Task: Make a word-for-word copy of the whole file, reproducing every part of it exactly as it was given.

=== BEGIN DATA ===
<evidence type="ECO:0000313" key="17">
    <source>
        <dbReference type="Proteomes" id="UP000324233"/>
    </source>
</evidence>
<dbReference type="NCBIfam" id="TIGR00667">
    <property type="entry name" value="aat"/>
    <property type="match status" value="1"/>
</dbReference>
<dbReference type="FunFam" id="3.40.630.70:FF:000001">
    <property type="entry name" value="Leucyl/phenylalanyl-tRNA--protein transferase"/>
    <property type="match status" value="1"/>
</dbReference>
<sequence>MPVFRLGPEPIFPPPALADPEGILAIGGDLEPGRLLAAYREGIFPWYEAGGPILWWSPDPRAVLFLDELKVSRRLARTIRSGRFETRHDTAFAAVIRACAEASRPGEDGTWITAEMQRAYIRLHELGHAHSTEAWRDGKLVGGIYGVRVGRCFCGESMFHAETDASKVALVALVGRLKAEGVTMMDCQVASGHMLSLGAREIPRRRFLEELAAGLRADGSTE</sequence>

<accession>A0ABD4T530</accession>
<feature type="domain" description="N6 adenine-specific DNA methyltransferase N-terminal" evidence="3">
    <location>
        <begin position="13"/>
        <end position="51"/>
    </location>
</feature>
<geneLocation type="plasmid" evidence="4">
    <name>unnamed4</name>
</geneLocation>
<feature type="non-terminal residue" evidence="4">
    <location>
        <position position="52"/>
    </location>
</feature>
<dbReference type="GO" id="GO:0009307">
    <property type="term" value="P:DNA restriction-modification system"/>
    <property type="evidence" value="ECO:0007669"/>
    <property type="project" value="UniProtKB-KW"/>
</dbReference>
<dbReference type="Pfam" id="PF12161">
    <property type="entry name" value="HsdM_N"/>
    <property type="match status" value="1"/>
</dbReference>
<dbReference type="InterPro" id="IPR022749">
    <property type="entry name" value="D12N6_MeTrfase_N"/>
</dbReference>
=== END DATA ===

<evidence type="ECO:0000313" key="17">
    <source>
        <dbReference type="Proteomes" id="UP000324233"/>
    </source>
</evidence>
<dbReference type="NCBIfam" id="TIGR00667">
    <property type="entry name" value="aat"/>
    <property type="match status" value="1"/>
</dbReference>
<dbReference type="FunFam" id="3.40.630.70:FF:000001">
    <property type="entry name" value="Leucyl/phenylalanyl-tRNA--protein transferase"/>
    <property type="match status" value="1"/>
</dbReference>
<sequence>MPVFRLGPEPIFPPPALADPEGILAIGGDLEPGRLLAAYREGIFPWYEAGGPILWWSPDPRAVLFLDELKVSRRLARTIRSGRFETRHDTAFAAVIRACAEASRPGEDGTWITAEMQRAYIRLHELGHAHSTEAWRDGKLVGGIYGVRVGRCFCGESMFHAETDASKVALVALVGRLKAEGVTMMDCQVASGHMLSLGAREIPRRRFLEELAAGLRADGSTE</sequence>

<accession>A0ABD4T530</accession>
<feature type="domain" description="N6 adenine-specific DNA methyltransferase N-terminal" evidence="3">
    <location>
        <begin position="13"/>
        <end position="51"/>
    </location>
</feature>
<geneLocation type="plasmid" evidence="4">
    <name>unnamed4</name>
</geneLocation>
<feature type="non-terminal residue" evidence="4">
    <location>
        <position position="52"/>
    </location>
</feature>
<dbReference type="GO" id="GO:0009307">
    <property type="term" value="P:DNA restriction-modification system"/>
    <property type="evidence" value="ECO:0007669"/>
    <property type="project" value="UniProtKB-KW"/>
</dbReference>
<dbReference type="Pfam" id="PF12161">
    <property type="entry name" value="HsdM_N"/>
    <property type="match status" value="1"/>
</dbReference>
<dbReference type="InterPro" id="IPR022749">
    <property type="entry name" value="D12N6_MeTrfase_N"/>
</dbReference>